NEWS
By ART WINSLOW and ART WINSLOW,CHICAGO TRIBUNE | March 12, 2006
Strivers Row Kevin Baker HarperCollins / 550 pages / $26 "I believe in the brotherhood of man, all men," Malcolm X declared in a speech two months before he was assassinated in February 1965, "but I don't believe in brotherhood with anybody who doesn't want brotherhood with me." It was a more evenhanded sentiment than many he had been known to express, but then Malcolm X's political path had changed markedly in the last year of his life: He had broken with Elijah Muhammad and the Nation of Islam, and made a religious pilgrimage, or hajj, to Mecca.
NEWS
By GLENN McNATT | October 10, 1992
Malcolm X made the cover of The New Yorker this week, and I was reminded of my first encounter with the strange movement with which he was for many years closely identified.It was in 1966, when the fledgling Black Students Organization at our predominantly white New England university invited Louis Farrakhan to address one of the group's regular Saturdaymeetings.Mr. Farrakhan, who had become Elijah Muhammad's spokesmen little over a year earlier, following the assassination of Malcolm in New York, arrived on campus alone, having taken the train in from nearby Boston.
NEWS
By GLENN McNATT | October 10, 1992
Malcolm X made the cover of The New Yorker this week, and I was reminded of my first encounter with the strange movement with which he was for many years closely identified.It was in 1966, when the fledgling Black Students Organization at our predominantly white New England university invited Louis Farrakhan to address one of the group's regular Saturdaymeetings.Mr. Farrakhan, who had become Elijah Muhammad's spokesmen little over a year earlier, following the assassination of Malcolm in New York, arrived on campus alone, having taken the train in from nearby Boston.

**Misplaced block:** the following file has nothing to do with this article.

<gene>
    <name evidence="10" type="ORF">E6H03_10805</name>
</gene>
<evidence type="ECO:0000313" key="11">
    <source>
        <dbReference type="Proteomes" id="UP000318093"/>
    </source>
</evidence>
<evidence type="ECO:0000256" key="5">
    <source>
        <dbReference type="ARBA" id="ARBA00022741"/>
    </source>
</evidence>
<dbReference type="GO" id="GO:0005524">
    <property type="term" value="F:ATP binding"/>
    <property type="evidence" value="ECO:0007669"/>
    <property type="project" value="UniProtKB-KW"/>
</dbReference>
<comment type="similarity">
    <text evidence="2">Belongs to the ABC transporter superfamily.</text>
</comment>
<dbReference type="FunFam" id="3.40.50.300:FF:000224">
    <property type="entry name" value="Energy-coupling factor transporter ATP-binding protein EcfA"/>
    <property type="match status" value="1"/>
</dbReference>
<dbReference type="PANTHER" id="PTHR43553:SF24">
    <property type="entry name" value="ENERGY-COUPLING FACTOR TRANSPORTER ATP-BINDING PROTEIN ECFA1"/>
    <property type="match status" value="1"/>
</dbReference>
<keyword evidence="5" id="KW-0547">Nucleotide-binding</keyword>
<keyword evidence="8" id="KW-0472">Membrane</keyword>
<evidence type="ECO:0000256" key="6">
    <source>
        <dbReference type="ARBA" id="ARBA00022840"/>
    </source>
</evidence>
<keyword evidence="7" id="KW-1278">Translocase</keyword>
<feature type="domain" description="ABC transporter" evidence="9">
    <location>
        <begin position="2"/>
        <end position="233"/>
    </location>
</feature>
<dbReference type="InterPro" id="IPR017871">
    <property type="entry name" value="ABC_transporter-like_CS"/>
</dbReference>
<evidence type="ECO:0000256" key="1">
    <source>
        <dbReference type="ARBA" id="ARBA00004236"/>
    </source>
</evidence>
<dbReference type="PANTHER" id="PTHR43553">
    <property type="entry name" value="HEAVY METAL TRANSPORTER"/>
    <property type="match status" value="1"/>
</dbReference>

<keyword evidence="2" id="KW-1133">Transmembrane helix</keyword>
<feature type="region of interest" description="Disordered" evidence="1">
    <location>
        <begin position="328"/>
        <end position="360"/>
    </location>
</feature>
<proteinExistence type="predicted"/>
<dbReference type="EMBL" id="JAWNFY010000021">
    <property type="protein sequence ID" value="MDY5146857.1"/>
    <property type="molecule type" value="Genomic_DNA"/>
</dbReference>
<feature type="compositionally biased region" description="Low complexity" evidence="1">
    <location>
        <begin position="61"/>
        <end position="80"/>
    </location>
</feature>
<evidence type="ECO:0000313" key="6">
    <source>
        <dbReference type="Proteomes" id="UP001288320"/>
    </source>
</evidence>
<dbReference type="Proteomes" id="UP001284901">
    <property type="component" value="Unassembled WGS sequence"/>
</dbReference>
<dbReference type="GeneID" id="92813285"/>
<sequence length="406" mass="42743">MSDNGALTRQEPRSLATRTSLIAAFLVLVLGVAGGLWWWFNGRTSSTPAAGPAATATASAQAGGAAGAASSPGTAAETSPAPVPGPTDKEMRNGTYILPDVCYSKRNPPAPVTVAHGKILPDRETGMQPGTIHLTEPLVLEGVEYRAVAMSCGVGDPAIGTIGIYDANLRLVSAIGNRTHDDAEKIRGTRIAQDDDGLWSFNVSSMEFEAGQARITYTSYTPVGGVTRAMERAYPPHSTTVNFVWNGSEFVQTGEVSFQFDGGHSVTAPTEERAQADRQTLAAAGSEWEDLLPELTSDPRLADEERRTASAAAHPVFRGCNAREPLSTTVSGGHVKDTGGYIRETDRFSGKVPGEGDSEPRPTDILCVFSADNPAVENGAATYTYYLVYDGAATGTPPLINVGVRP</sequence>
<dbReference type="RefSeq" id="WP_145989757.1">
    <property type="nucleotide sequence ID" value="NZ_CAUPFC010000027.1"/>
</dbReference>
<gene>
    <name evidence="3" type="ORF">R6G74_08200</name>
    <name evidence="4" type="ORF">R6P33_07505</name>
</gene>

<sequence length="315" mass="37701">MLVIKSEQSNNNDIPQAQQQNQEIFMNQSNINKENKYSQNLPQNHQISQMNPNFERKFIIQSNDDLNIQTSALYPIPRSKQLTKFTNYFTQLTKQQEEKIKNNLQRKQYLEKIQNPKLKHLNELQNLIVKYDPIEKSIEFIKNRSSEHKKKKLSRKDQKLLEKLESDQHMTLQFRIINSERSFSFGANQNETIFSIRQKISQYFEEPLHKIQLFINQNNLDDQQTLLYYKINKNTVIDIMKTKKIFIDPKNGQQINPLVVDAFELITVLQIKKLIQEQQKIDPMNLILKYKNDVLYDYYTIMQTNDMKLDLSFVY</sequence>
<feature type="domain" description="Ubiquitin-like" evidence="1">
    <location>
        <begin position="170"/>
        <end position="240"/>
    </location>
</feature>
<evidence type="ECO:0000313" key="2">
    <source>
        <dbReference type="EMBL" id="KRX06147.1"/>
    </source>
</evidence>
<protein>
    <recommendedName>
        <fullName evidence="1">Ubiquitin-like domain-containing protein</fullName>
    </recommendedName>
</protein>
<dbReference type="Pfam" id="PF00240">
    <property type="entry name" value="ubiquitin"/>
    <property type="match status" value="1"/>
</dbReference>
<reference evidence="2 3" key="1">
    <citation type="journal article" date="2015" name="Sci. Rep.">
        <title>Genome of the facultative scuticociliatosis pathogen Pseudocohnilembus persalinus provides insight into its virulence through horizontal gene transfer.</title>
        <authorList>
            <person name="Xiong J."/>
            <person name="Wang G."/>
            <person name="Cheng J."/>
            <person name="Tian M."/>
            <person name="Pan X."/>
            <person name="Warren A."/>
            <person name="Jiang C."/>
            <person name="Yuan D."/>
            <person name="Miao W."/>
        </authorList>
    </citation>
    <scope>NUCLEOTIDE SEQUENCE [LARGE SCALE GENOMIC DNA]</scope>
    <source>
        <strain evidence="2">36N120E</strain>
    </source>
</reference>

NEWS
By MICHAEL OLESKER | May 31, 1992
This story's about the passage of time and the people we lose along the way. It's about Malcolm X and John Kennedy, but mostly it's about how the connection has been broken to places like a classroom in East Baltimore.Go back a couple of weeks with Deborah Taylor, who heads the Office of Children and Youth for the Enoch Pratt Free Library. She brought Walter Myers to Canton Middle School, to talk to the kids there about the writing of books.Myers is finishing a biography of Malcolm X, the fiery black leader who helped revolutionize the way African Americans think of themselves before he was shot and killed 27 years ago. Myers' book would tie in with the release later this year of Spike Lee's highly publicized and heavily marketed movie about Malcolm.